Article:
Also speaking were current Louison House board Chairwoman Julie MacDonald, Adams Selectmen Chairwoman Christine Hoyt, North Adams Mayor Thomas Bernard, state Rep. John Barrett III, A.J. Enchill of state Sen. Adam Hinds' office who brought a citation from the Senate, Spencer Moser of MCLA and Williams President Maud Mendel.
"Robert Frost said that home is a place where when you have to go there, they have to take you in," said Mendel. "But from listening today, it's really clear that Louison goes one better. 
"When you have to go there, they want to take you in, they love taking you in, they not only shelter and feed you, they embrace you in community and guide you on your next steps, which we heard so movingly from two of our speakers. When I say they do this for you, I could just as well say they do it for us since life circumstance can lead any of us vulnerable."
An example of that is John Drummond, a former Louison resident who like Doran is now a member of the organization's advisory board. He said Louison was there when he fell last year from the "top of the world." He had an addiction relapse and lost his house and his fiancee and had nowhere to go. He entered Louison House just over a year ago and over his two-month stay found support and made connections at the new Beacon Recovery Center in North Adams. 
"I'm going to become a recovery coach in Pittsfield starting in July, and then I'll become a recovery coach at the Beacon," he said. "I owe it all because my stay at the Louison House taught me humility. And I'm just glad Louison House was there and for anyone, any resident that's there now, it's not the end of the world. It's just a little roadblock in your life in part of your life. But eventually, you will get out."
Louison House has been providing transitional housing since its founding in 1990, spearheaded by the late Theresa Louison. City Councilor Jason LaForest recalled how as a 12-year-old in 1988 he had joined community leaders trying to bring attention to the local homeless problem by spending a night under the walkway at the Berkshire Bank Plaza. 
"I was captivated by the warm compassion of Theresa Louison's dream and by her community activism and leadership around our friends and neighbors facing housing insecurity and homelessness," he said. "We remain eternally dedicated to Teresa Louison and for her lifelong compassion."
LaForest introduced three of Louison's daughters — Susan Nolan, Pat Rossi and Donna Michalski — who took their turn filling the pot. 
Adams Selectmen Joseph Nowak slipped into the line of speakers before heading off to turn the focus on the people who make Louison House a success. 
"I'd like to just quickly say thanks for all the help from all the dignitaries, all the businesses and all the individuals that helped make this a reality," he said. "But the real heroes here are the people that work at the Louison House. The selectman, the state representatives and all the people that do the paperwork, make this happen. But the people in the Louison House are doing God's work, and that is helping those most in need. So thank you very much and best of luck."

Tags: groundbreaking,   louison house,   

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State Transportation Committee Chair Crighton Visits Berkshire County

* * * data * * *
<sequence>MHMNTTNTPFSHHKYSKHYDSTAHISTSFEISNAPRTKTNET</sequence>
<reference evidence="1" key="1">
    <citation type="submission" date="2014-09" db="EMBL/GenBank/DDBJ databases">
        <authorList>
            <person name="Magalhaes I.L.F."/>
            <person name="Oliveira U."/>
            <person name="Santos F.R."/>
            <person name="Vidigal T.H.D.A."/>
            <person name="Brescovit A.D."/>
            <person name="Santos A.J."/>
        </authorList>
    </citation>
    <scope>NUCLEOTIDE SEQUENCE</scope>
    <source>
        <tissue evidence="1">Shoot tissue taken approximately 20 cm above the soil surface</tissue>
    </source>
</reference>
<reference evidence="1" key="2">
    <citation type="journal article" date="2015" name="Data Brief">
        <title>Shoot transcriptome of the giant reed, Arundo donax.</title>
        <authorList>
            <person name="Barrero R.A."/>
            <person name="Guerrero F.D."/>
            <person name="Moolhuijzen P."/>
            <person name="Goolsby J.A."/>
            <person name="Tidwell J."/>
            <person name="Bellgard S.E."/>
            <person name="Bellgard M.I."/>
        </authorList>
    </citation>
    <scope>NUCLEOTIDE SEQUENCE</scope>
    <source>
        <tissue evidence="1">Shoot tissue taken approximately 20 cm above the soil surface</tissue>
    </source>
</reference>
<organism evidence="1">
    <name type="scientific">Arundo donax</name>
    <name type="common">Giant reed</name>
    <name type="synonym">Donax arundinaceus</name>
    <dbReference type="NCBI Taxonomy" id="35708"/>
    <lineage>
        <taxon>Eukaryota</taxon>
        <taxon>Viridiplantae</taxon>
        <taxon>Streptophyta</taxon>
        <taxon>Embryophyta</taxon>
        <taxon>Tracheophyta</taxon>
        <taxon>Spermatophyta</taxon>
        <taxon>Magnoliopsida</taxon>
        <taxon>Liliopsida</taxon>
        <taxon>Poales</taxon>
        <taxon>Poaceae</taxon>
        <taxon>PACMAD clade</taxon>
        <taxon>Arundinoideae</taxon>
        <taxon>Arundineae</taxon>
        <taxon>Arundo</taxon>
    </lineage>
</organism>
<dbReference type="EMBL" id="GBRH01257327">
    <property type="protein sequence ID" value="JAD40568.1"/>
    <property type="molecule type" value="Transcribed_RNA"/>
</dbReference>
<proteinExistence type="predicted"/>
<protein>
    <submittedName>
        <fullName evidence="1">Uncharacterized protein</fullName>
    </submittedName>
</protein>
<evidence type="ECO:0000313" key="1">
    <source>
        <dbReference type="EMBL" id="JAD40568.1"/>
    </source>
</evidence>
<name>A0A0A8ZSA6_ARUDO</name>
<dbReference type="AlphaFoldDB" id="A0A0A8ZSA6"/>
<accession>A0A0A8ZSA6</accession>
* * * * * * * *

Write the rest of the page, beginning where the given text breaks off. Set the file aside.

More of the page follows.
By Brian RhodesiBerkshires Staff

ADAMS, Mass. — State Sen. Brendan Crighton, co- chair of the state's Joint Committee on Transportation, visited the county on Friday to learn about transportation inefficiencies in the region. 


"I've read about a lot of the challenges on the committee just as a legislator, but again, just seeing is believing," he said at a stop with lawmakers at the Bounti-Fare, where the recently paved state highway ends and the pothole-ridden Howland Avenue begins.  


Crighton explored transportation options Adams, Lenox, North Adams and Pittsfield with the help of state Sen. Adam Hinds, senate candidate and state Rep. Paul Mark and state Rep. John Barrett III. He also met with North Adams Mayor Jennifer Macksey to discuss infrastructure needs in the city.


The Baker-Polito administration has made $200 million in Chapter 90 funding available for transportation and infrastructure in FY2023, which Crighton hopes can help the Berkshires. 


"We did the $200 million for Chapter 90, then we added on a bunch of grant programs and stuff that hopefully have an impact out here," Crighton said.


Mark said showing the chairman issues in person and discussing them as the group went throughout the county was helpful.


"We made sure he saw, this morning in Lenox, rural transit options, ideas on micro-transit, trying to get the smaller towns hooked into hubs and figure out a new system because we've been lacking that," Mark said. "I really appreciate he spent time at the BRTA to understand how bus service is different out here ... And then really great to see him see firsthand some of the road projects."


Balancing the transportation needs of the entire state is difficult, Crighton said. The Lynn Democrat said municipalities often struggle to keep up with the cost of maintaining transportation systems, including as roads and bridges. 


"It's a very expensive problem to solve," he said. "Which is hard. It means having hard conversations ... Transportation shouldn't be on their lap. It needs to be a statewide system. And it needs to be funded in an equitable way." 


Hinds said bringing legislators to Berkshire County is a great way to help them understand the issues residents in the area face. 


"I think it's an important sign that Representative Mark is already engaging with senators and bringing them here because that is how we get things done. It has to be an across-the-state collaboration," he said. 


Mark said he hopes to get others to visit the western part of the state. 


"As we move forward, into the next session, that's going to be a key element of what I want to do in the Senate, is making sure that we're paying attention to the rest of state, but they have their eyes on us," he said.


Crighton said he was thankful to be able to visit and see the transportation problems in Berkshire County, noting it was the first time they had left the Greater Boston area. He said the county's representatives work hard to have their issues heard in Boston. 


"They're always advocating," he said. "They grab you on transportation issues; they're always pushing for their districts. But it's nice to see it in person."